The Process Report referenced says that it is not possible to go straight into contract talks because ICM first applied for .xxx more than six years ago.

This has been a bone of contention. ICM points to .post, which was applied for at the same time as .xxx and only approved late last year, as proof that the passage of time should be no barrier.

But ICANN president Rod Beckstrom doesn’t buy that comparison. He wrote to ICM (pdf) at the end of March noting that .post was backed by the International Postal Union, whereas .xxx is “sponsored” by IFFOR, an organization created by ICM purely to act as its sponsor.

In that letter, Beckstrom talks about due diligence to make sure ICM and IFFOR still satisfy financial and technical criteria, and a review of whether .xxx “can still satisfy the requisite sponsorship criteria”.

I’ll admit that I’m breaking out the crystal ball a bit here, and I’ve been wrong before, but I don’t think it’s looking great for ICM in Brussels.

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Comments (4)

  1. Jim Fleming says:

    ICANN runs TLD Market-Trials

    ICANN is a private company with the right to select
    the “flavor” of their Market-Trials.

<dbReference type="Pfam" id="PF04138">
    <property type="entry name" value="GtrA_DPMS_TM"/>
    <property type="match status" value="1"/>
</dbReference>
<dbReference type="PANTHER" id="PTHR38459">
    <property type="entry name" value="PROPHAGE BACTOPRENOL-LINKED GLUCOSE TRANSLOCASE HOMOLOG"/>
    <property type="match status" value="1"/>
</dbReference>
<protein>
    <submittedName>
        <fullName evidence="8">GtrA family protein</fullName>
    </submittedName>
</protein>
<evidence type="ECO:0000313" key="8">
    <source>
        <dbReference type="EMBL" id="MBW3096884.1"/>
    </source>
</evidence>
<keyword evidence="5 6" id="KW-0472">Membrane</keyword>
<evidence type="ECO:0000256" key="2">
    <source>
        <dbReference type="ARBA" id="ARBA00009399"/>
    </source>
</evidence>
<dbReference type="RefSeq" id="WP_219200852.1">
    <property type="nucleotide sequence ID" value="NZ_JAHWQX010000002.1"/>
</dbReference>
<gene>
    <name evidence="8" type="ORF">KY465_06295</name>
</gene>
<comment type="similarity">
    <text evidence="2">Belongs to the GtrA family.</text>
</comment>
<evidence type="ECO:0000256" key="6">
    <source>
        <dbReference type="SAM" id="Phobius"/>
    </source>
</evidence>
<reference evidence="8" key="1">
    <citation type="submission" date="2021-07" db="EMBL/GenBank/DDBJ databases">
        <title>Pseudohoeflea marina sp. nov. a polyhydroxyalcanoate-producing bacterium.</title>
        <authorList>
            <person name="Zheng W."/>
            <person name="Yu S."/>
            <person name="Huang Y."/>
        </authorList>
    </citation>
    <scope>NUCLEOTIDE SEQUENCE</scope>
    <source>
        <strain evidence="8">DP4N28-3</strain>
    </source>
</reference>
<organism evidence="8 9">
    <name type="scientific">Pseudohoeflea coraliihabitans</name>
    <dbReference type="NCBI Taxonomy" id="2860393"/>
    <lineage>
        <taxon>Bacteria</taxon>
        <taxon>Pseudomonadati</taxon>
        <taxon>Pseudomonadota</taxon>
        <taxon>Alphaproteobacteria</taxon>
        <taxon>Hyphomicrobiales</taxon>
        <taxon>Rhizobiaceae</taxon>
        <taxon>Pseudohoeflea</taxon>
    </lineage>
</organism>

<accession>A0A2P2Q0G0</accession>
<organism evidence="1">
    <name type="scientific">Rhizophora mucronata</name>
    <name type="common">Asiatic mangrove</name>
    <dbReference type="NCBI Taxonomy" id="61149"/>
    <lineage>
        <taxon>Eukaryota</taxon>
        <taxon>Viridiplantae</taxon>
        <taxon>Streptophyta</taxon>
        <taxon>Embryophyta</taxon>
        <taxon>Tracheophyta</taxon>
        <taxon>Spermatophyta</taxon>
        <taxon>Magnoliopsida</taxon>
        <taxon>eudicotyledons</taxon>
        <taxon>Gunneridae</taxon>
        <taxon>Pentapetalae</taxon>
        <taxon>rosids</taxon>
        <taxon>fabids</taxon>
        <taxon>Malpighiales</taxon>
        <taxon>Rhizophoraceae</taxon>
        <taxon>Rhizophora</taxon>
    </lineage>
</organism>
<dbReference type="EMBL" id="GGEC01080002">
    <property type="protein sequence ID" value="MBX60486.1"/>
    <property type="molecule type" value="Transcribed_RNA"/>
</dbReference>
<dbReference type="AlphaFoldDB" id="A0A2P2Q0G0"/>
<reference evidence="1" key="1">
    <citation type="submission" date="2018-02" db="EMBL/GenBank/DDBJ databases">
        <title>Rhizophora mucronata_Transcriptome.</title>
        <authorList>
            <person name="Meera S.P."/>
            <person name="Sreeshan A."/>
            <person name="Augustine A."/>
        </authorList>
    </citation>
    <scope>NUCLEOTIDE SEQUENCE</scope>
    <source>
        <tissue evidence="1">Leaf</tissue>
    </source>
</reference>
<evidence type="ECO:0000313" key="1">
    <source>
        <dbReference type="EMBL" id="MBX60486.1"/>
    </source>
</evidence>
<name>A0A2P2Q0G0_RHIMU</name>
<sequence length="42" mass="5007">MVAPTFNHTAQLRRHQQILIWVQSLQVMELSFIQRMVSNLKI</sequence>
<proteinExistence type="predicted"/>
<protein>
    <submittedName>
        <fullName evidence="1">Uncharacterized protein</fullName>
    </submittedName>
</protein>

New.Net runs TLD Market-Trials

    http://New.Net is a private company with the right to
    select the “flavor” of their Market-Trials

    The DNS Industry is now highly competitive and
    de-regulated. Via people’s selection of Software
    such as DNSMASQ and also DNS services such
    as OpenDNS, Google, etc. they shape the market.

    IANA is largely a U.S. Government DNS contractor.
    The IANA Root is a small subset of the DNS industry.

    If people want .XXX there are vISPs that can
    supply it. The new DNS TLD selections are
    automated without human interference.

    • Kevin Murphy says:

      I see where you’re coming from, Jim, but I think that ship sailed some time ago.

      • Jim Fleming says:

        From the ICANN Blog, some other notes to consider.

        In CyberSpace, the Real Internet, ICANN may be one of the most
        disadvantaged organisms.

        What technical expertise does ICANN have in leading-edge DNS ?

        What technical expertise does ICANN have in SCUBA** DNS ?
        **Self-Contained UNIX BroadBand Appliances